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Figurative Language in To Kill a Mockingbird Simile, Metaphor, and Personification are considered Figurative Language literary devices because they help paint pictures (figures) in your mind as you read. Imagery, which uses your senses to paint pictures, is also figurative language.
Personification • A figure of speech in which an inanimate object or abstraction is endowed with human qualities or abilities. • The act of personifying.
Personifying words… • “Mr. Radley’s older son lived in Pensacola; he came home at Christmas, and he was one of the few people we ever saw enter or leave the place. From the day Mr. Radley took Arthur home, people say the house died” (Lee 14).
What are the personifying words? • “The house was the same, droopy and sick, but as we stared down the street we thought we saw an inside shutter move. Flick. A tiny, almost invisible movement and the house was still” (Lee 19).
Personifying words? • “There he was, returning to me. His white shirt bobbed over the back fence and slowly grew larger. He came up the back steps, latched the door behind him, and sat on his cot” (Lee 55).
? ? ? • "At the door, we saw fire spewing from Miss Maudie's diningroom windows. As if to confirm what we saw, the town siren wailed up the scale of a treble pitch and remained there, screaming. "
Metaphor • A figure of speech in which a word or phrase that ordinarily designates one thing is used to designate another, thus making an implicit comparison. • In “a sea of troubles, ” the amount of troubles is compared to a sea. • "All the world's a stage" (Shakespeare) compares the world to a stage.
Metaphor • “Then I heard Atticus cough. I held my breath. Sometimes when we made a midnight pilgrimage to the bathroom we would find him reading” (Lee 57). • Compares their trip to the bathroom with a pilgrimage.
What is the metaphor? • “I had never thought about it, but summer was Dill by the fish pool smoking string, Dill’s eyes alive with complicated plans to make Boo Radley emerge; summer was the swiftness with which Dill would reach up and kiss me when Jem was not looking…(Lee 116).
What is the metaphor? • “I knew when there was trouble in our street. Soft taffeta-like sounds and muffled scurrying sounds filled me with helpless dread” (Lee 69).
Simile • A figure of speech in which two fundamentally unlike things are explicitly compared, usually in a phrase introduced by "like" or "as. "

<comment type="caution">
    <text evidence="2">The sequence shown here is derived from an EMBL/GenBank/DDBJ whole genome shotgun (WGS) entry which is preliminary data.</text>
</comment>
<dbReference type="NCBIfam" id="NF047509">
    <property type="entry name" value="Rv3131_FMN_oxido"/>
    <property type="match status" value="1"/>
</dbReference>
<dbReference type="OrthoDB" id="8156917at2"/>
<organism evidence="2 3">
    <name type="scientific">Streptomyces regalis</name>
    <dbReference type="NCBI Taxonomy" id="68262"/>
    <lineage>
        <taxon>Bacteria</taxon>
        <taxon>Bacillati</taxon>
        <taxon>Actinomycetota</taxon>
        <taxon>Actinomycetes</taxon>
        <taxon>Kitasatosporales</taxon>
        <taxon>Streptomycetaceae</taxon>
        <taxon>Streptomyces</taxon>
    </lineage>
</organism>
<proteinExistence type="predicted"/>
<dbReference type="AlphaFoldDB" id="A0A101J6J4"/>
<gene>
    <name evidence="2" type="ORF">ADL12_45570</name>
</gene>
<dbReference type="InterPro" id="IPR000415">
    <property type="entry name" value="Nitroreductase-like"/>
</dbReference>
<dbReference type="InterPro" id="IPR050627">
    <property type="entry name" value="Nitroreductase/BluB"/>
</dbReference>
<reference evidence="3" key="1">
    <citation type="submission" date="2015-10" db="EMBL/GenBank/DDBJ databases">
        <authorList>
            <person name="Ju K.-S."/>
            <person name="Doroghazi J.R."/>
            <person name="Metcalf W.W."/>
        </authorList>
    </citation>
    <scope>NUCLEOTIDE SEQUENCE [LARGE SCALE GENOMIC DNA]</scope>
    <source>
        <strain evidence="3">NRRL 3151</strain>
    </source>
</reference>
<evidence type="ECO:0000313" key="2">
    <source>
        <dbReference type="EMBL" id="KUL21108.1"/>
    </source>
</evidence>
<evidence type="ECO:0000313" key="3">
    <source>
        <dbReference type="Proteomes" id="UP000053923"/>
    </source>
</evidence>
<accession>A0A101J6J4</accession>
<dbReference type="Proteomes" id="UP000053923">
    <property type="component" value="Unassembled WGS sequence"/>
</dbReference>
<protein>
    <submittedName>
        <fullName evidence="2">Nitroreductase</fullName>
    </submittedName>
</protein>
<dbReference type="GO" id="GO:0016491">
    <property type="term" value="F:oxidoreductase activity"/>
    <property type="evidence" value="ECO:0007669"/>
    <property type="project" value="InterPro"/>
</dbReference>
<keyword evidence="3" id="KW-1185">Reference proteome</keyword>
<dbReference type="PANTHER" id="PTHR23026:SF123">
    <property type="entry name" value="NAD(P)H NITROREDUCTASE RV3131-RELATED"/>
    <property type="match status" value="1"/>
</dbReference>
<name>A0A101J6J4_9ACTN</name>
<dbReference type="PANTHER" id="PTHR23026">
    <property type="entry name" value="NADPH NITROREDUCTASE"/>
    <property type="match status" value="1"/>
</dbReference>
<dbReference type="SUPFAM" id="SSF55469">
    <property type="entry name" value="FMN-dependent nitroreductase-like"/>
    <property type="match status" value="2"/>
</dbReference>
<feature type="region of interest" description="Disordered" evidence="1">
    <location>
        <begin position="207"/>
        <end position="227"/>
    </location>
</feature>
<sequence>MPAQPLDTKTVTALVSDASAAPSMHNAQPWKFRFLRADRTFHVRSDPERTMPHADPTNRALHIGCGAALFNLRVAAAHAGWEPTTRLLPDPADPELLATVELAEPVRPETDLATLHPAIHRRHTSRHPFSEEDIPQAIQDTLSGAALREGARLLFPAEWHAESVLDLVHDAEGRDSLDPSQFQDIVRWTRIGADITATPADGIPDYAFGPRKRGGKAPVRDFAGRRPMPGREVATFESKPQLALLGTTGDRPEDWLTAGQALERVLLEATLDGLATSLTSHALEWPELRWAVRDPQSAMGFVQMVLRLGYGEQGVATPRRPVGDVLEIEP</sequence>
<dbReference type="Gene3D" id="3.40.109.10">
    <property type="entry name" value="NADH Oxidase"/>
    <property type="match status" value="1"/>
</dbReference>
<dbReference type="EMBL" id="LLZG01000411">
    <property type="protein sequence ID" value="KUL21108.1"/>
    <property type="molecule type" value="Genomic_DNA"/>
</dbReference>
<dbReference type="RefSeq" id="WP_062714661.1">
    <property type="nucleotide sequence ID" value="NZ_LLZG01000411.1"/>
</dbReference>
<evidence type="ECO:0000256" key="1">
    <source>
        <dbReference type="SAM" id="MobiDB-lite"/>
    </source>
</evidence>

Simile • “The Radley place fascinated Dill. In spite of our warnings it drew him as the moon draws water…” (Lee 8). • The moon draws water (an idiom!) means the moon attracts water (gravity). • Dill was intrigued by and attracted to the Radley place as though gravity was pulling him.
What’s the simile? • “Ladies bathed before noon, after their three-o’clock naps, and by nightfall were like soft teacakes with frostings of sweat and sweet talcum” (Lee 6). What’s being compared?
What’s the simile? What’s being compared? • “It must have been two o’clock. The moon was setting and the lattice-work shadows were fading into fuzzy nothingness. Jem’s white shirt-tail dipped and bobbed like a small ghost dancing away to escape the coming morning” (Lee 57).
What type of literary device is used here? • “[Auntie said] I should be a ray of sunshine in my father’s lonely life. I suggested that one could be a ray of sunshine in pants just as well, but Aunty said that one had to behave like a sunbeam, that I was born good but had grown progressively worse every year” (Lee 81).
What did she use here? • "some tinfoil was sticking in a knot-hole just above my eye level, winking at me in the afternoon sun. "
What did she use here? • “…the fruits of their industry (those that were not eaten) made the plot of ground around the cabin look like the playhouse of an insane child…” (Lee 170).
What did she use here? • “The house was the same, droopy and sick, but as we stared down the street we thought we saw an inside shutter move. Flick. A tiny, almost invisible movement and the house was still” (Lee 15).
What did she use here? • “…the business part of the meeting was blood-curdling, the social hour was dreary…She said no more. When Miss Maudie was angry her brevity was icy. Something had made her deeply angry, and her gray eyes were as cold as her voice” (Lee 233).
Create your own! • You will take five word cards from the box. • Once you have these, you can arrange and rearrange them in any order you want to. • You will fill in the words that go between the cards. • Create at least one metaphor, one simile and one example of personification. You may use all, or some of the words. The more you use, the more interesting it will be. • Write them down.
Example Secret Tiger Frown Games Thunder The tiger secretly frowned as the games thundered on.